By understanding where energy is being wasted and where efficiencies in processes can be gained, our customers are making informed decisions about how to reduce energy usage, helping them to cut energy costs, reduce their carbon footprint and move closer to achieving net zero.

Top 10 reasons why manufacturing analytics platforms can help manufacturers improve sustainability and achieve net zero:

  1. Identifying Energy Consumption Patterns: Energy monitoring helps manufacturers understand how and when energy is being consumed within their operations. This knowledge allows them to identify peak consumption periods, inefficient processes, energy-intensive equipment and where energy is being wasted.
  2. Setting Baselines and Targets: Monitoring energy and machine utilisation data over time allows manufacturers to establish baseline energy consumption and productivity levels. With this information, they can set realistic and achievable targets for reducing energy consumption and unplanned machine downtime. These targets can then serve as key performance indicators (KPIs) for sustainability and continuous improvement efforts.
  3. Efficiency Improvements: Energy and machine productivity monitoring highlights opportunities for operational improvements and efficiency gains. By analysing energy data, by machine, cell/production line or factory, manufacturers can identify areas where energy is being wasted or used inefficiently, leading to the optimisation of processes and equipment.
  4. Behavioural Changes and Employee Awareness: Real-time energy and machine usage data can be used to promote awareness among employees. For example, when employees are conscious and informed about their energy use, they are more likely to adopt energy-saving behaviours and contribute to the overall reduction of energy consumption. The same applies to downtime reasons; by being aware and informed, staff can operate their machine more efficiently.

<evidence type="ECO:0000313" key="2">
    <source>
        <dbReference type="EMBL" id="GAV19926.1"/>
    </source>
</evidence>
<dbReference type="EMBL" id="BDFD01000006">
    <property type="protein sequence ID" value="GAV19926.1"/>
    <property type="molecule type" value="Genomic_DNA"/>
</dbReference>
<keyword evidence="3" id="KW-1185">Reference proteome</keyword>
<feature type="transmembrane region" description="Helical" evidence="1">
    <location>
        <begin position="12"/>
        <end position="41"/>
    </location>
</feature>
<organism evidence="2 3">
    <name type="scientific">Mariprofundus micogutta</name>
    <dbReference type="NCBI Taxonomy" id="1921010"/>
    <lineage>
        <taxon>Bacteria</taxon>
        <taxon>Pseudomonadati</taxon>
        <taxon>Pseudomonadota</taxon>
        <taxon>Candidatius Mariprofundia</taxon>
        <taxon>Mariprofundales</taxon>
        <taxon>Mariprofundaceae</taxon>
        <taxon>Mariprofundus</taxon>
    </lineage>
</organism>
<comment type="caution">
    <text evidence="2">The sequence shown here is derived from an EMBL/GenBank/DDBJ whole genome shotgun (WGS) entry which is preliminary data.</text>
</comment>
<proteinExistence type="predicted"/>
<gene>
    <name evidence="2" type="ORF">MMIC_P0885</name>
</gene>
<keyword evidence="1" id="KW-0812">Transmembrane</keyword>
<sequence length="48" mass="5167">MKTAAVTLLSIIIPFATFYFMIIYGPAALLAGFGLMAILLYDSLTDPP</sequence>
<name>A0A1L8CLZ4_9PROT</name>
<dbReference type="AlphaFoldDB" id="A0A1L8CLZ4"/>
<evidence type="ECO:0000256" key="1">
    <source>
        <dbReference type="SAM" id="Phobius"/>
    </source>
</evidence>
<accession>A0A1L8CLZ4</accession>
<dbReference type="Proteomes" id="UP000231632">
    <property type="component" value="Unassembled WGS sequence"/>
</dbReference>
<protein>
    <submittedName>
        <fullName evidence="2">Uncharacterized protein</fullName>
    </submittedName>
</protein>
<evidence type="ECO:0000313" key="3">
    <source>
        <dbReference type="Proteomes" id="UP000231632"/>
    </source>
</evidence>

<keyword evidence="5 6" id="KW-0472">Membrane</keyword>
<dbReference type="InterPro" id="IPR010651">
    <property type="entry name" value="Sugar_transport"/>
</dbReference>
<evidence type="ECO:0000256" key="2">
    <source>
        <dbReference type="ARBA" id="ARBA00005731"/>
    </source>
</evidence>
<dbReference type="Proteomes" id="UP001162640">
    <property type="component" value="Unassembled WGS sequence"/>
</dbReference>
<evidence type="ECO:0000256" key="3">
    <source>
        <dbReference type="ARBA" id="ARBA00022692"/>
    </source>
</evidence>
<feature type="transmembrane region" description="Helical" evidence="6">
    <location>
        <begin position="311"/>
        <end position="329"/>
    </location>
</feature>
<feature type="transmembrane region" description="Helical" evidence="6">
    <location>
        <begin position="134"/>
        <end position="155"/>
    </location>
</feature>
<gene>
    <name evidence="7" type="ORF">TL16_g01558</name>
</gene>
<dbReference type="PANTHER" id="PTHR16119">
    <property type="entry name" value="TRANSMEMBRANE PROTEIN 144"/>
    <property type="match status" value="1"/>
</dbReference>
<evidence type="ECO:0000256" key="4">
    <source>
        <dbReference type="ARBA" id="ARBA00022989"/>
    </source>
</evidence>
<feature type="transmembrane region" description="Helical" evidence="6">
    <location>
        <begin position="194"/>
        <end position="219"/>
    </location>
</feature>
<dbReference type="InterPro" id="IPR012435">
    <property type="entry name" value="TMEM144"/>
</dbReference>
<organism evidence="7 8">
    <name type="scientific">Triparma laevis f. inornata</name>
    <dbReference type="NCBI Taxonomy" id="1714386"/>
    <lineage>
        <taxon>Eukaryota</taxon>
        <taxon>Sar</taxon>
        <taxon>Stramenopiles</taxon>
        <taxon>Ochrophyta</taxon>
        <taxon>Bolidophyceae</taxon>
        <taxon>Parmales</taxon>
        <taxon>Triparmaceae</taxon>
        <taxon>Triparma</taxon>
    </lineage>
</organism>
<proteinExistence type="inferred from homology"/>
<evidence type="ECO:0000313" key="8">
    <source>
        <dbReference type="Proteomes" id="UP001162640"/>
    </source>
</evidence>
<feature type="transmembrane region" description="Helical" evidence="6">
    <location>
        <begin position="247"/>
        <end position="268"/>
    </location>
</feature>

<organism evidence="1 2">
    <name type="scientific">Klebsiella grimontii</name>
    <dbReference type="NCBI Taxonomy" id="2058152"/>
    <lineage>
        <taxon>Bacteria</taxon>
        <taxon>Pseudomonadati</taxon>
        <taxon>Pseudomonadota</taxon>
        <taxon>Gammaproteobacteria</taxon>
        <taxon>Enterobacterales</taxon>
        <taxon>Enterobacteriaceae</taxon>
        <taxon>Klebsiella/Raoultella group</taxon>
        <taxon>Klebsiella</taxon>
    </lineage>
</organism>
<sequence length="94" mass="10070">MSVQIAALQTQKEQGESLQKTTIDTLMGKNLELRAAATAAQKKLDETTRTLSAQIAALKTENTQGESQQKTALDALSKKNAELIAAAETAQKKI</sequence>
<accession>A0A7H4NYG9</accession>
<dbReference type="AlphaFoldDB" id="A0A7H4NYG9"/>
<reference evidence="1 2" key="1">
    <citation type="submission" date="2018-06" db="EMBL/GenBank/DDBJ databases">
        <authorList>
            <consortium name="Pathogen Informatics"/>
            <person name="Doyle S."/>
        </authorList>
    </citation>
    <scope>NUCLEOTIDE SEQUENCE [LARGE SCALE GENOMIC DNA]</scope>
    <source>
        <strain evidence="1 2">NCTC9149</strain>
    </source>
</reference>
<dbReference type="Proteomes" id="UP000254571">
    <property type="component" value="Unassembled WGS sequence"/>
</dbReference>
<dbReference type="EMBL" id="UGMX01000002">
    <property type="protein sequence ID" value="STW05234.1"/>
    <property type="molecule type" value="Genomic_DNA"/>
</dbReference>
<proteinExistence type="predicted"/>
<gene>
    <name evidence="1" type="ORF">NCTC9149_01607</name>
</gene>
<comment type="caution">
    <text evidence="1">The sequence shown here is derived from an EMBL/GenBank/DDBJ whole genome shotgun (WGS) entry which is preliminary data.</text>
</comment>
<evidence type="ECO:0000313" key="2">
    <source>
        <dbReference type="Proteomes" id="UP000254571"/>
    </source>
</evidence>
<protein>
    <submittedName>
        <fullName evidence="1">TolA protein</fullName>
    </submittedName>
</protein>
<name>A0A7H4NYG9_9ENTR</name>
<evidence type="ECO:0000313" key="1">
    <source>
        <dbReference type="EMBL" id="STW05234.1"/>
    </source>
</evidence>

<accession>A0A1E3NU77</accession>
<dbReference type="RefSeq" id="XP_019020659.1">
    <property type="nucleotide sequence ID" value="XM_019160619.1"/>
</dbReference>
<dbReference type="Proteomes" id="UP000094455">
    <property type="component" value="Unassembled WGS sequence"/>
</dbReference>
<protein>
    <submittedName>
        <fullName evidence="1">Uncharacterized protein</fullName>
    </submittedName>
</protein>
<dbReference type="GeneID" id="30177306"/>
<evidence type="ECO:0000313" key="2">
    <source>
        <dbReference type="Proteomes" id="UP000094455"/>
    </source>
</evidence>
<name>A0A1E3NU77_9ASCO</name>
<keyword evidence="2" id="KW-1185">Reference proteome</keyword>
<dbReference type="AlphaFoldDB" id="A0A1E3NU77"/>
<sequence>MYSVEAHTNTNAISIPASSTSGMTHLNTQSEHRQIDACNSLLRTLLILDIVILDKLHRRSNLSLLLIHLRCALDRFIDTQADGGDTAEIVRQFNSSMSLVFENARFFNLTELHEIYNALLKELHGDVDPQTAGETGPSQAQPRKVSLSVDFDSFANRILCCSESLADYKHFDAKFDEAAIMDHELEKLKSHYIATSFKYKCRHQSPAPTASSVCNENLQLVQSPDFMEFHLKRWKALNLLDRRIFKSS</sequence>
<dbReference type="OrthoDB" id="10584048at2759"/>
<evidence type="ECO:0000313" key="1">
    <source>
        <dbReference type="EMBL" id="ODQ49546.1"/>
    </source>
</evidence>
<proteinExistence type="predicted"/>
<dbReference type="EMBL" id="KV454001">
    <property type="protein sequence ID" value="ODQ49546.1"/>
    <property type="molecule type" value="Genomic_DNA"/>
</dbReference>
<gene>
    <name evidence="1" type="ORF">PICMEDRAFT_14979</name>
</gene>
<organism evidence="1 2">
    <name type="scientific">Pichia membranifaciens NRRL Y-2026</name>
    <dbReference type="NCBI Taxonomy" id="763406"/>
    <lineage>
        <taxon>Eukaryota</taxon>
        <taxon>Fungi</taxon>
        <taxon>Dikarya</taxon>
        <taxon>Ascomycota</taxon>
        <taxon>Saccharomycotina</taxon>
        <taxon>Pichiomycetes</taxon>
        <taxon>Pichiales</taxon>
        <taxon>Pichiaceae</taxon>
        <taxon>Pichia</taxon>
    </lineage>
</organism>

5. Equipment Maintenance and Performance: Monitoring energy and machine downtime can help manufacturers track the performance of equipment and machinery. Anomalies in energy consumption might indicate potential issues or maintenance needs, allowing timely interventions to prevent breakdowns and reduce energy losses.
  6. Investment Prioritisation: Accurate energy monitoring data enables manufacturers to prioritise investments in energy-efficient technologies and processes. They can identify which areas require upgrades or replacements to reduce energy consumption, helping them allocate resources effectively. The same applies to understanding machine utilisation. Manufacturers can understand what types of machines are utilised the most and make informed decisions when looking to buy new machines. For example, do they need to buy a new machine, or do they have spare capacity that they don’t know about?